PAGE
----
Sunday, March 17, 2013

st. paddy's day

Behind the bar at The Brazen Head pub, blurriness courtesy of bad lighting, not Guinness
Just over a year ago, I went to Ireland on a whim. A friend of mine was studying at Trinity and there was a very reasonably priced direct flight, so off I went. I didn't know very much about Dublin before my trip, and ended up really enjoying the lively city and the warmth of the people. I liked how walkable the city was. I liked how the pubs were friendly and casual and weren't all about partying and nightlife. I liked all the traces of Dublin's literary tradition popping up–in statues of writers and old libraries and houses marked with plaques highlighting their famous former wordsmithing inhabitants. I liked how Irish kids put on a pot of tea when company comes over.

These may be overly romantic surface observations about a city and its people, but they nonetheless compose a specific sense of place and memories gleaned from an outsider passing through. When I hear people reminisce about visiting my own hometown, I hear them talk about the beauty of the mountains and ocean and forests. Those elements are integral to the identity of the Pacific Northwest, but there are many more facets to the the region, and this applies to anywhere in the world. That doesn't disqualify visitors' impressions and interpretations of their experience, which are uniquely theirs.

It's funny how even short trips can be deeply memorable, and provoke an affinity and connection with a place. I suppose that there's a line between appreciating a culture and being a poser, but it's interesting to consider how the different places we visit leave their mark. As I sit here writing this in a green Aran cabled cardigan, I'm thinking about how regional traditions become diffused as people become enthralled with cities and states and countries outside of their own familiar environment, bringing elements of those cultures back home into their own lives.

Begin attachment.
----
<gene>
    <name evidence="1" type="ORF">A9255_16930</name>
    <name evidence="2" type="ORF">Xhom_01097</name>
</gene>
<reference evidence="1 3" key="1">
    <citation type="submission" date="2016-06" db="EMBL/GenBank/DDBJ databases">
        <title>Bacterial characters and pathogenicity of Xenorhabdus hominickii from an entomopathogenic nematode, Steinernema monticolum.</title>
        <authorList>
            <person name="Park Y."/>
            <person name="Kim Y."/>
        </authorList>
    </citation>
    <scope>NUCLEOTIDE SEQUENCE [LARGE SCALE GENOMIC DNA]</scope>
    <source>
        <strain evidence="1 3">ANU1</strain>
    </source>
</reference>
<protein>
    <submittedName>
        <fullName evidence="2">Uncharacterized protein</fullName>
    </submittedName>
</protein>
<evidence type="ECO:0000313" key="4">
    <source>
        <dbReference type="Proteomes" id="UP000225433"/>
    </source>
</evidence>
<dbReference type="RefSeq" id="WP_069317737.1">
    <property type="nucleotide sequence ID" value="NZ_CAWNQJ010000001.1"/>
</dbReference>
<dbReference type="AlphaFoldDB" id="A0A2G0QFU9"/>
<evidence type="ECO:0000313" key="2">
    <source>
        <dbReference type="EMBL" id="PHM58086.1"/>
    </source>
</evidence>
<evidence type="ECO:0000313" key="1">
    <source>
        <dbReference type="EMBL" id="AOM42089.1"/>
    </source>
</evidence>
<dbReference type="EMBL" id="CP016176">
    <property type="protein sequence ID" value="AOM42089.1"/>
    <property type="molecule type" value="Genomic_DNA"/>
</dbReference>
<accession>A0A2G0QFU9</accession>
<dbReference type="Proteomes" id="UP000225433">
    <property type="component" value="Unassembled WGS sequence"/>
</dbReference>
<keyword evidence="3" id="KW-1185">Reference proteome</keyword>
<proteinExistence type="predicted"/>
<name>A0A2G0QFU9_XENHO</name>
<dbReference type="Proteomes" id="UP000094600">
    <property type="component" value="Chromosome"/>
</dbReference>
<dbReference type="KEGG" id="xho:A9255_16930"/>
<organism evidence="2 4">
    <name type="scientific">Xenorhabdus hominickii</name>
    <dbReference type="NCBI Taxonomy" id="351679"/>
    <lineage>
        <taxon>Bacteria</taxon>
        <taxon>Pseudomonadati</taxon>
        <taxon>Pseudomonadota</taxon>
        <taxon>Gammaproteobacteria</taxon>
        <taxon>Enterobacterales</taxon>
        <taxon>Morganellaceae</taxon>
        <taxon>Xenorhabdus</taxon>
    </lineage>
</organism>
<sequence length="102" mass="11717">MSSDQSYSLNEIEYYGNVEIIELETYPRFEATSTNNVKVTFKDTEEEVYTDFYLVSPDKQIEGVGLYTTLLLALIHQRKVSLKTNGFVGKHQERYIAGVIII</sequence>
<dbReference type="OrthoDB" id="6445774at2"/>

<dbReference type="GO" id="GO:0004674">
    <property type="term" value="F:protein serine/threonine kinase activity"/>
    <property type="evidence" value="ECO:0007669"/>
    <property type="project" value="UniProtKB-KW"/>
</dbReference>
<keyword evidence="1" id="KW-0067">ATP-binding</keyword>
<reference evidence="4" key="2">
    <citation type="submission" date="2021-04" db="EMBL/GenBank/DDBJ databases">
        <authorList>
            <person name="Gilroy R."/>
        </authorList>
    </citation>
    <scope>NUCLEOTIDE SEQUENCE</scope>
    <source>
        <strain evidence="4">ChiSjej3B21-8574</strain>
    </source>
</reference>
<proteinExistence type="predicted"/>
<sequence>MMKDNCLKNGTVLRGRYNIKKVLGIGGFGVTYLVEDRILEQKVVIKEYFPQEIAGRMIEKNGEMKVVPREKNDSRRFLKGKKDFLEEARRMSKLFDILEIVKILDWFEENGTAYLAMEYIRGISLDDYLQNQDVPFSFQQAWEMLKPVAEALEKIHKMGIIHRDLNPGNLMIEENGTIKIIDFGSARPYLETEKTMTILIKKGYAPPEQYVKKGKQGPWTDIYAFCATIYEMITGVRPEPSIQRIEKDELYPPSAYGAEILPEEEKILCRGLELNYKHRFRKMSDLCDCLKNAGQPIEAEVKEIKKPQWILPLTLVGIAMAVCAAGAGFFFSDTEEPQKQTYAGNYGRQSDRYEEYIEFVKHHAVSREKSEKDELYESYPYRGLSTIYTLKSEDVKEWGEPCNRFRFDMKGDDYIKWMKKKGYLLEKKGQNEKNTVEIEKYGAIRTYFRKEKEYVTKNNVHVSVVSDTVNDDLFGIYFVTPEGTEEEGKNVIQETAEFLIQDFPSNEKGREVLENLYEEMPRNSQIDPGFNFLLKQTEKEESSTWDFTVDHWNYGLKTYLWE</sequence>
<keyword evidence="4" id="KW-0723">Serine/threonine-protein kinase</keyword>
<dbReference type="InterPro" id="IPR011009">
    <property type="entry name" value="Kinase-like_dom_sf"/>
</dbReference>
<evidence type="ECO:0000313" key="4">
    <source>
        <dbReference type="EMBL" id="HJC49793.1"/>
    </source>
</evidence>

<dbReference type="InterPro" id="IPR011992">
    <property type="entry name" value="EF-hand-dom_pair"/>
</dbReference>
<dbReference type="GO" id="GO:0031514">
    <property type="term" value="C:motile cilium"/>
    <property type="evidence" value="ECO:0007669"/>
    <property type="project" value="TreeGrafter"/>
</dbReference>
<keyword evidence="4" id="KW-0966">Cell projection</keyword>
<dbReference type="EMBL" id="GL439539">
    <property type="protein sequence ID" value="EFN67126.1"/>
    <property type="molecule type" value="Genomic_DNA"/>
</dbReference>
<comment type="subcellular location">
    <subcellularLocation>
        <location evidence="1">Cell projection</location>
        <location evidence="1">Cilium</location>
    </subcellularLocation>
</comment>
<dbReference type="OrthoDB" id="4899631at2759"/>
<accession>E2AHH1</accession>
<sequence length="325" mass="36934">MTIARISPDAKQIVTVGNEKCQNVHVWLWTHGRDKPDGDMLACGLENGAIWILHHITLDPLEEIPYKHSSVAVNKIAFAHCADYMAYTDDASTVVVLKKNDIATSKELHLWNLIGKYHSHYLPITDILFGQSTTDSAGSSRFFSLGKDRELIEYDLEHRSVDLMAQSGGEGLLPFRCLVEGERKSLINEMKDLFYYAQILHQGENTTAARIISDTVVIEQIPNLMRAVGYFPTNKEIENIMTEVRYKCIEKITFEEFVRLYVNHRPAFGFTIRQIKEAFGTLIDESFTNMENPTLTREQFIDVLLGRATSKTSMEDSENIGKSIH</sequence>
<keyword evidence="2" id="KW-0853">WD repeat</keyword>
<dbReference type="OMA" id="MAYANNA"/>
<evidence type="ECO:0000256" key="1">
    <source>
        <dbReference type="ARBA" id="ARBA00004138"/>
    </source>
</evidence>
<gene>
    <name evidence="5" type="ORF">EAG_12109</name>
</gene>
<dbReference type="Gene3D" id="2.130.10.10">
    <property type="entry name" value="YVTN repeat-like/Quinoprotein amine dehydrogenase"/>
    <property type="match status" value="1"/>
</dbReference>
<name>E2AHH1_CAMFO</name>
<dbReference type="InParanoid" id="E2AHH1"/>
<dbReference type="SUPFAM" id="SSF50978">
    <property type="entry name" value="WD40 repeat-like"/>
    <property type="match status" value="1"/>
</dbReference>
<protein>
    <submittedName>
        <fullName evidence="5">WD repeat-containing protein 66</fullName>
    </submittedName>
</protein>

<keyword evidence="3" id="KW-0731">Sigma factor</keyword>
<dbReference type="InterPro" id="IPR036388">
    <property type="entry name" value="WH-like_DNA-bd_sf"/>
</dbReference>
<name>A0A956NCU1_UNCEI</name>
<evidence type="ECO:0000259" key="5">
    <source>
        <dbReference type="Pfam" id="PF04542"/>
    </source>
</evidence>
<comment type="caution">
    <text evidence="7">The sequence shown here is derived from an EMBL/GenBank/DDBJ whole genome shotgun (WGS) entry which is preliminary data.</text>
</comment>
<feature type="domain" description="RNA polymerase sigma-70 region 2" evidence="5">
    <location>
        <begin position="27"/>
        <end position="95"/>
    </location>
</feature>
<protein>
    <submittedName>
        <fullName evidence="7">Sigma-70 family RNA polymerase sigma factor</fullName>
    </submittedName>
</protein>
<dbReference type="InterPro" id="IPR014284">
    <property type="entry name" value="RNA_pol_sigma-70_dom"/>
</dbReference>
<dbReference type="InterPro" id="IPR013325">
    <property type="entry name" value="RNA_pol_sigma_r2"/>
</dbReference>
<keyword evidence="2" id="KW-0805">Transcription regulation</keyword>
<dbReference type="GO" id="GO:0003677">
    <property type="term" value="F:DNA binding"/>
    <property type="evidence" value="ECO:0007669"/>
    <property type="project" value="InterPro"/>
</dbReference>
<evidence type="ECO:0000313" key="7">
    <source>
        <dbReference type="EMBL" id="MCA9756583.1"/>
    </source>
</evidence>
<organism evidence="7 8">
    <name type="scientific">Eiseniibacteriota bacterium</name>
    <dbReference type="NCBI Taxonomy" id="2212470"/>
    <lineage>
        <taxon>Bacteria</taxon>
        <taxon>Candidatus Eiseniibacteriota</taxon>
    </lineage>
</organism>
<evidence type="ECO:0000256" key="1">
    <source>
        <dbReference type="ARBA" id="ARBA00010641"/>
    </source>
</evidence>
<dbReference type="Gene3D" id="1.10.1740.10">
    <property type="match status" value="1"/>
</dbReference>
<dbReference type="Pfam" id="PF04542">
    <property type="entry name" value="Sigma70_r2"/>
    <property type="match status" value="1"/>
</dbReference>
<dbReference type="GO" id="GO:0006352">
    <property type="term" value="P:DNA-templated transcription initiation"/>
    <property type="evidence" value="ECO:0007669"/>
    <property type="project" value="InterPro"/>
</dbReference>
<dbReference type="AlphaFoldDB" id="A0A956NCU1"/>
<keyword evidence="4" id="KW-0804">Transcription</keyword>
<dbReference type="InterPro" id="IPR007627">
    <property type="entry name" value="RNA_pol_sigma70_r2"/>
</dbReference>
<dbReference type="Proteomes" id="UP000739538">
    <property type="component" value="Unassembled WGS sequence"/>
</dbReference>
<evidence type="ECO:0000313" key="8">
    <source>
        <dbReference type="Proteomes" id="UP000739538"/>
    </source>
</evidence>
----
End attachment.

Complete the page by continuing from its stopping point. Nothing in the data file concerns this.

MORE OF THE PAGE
On that note, since it was St. Patrick's Day today and I'll never pass up on the opportunity to engage in culinary festivities, I cooked up some colcannon (above) and made a Guinness cake (below).

I have only baked this cake once before, but it is one of my favourite recipes. The outside has a nice thin, crunchy crust, and the inside is tender, moist and velvety. I'm usually more of a pie person (yes indeed, I celebrated March 14th, but unfortunately the chocolate pie I made was a bit of a bust), but this cake is some good stuff. Is it really Irish? I want to discuss the matter of authenticity in cooking in another post, but let's just say it's what happens when a Chinese-Canadian messes with a recipe from a Massachusetts restaurant involving an Irish beer.

Guinness Cake (adapted from Barrington Brewery's chocolate stout cake)
1 cup Guinness
1 cup butter
3/4 cup cocoa powder
1/3 cup honey
2 cups flour
1 1/2 teaspoons baking soda
1 cup raw cane sugar (more for sprinkling on top)
1 teaspoon salt
2 eggs
2/3 sour cream

Melt butter in saucepan on stove with Guinness. Simmer and stir until combined, then turn off heat. Mix in cocoa powder and honey and leave to cool slightly.

Combine flour, baking soda, sugar, and salt in a bowl. In another bowl, beat eggs with sour cream until smooth. Combine egg-cream mixture with butter-beer-cocoa, and stir until combined.

Fold wet and dry ingredients together until combined, then pour into a greased baking dish. Sprinkle the top of the cake with more sugar to create a sparkly crust. Bake at 350ºF for around 40 minutes, or until a toothpick inserted into the center comes out clean.


Post a Comment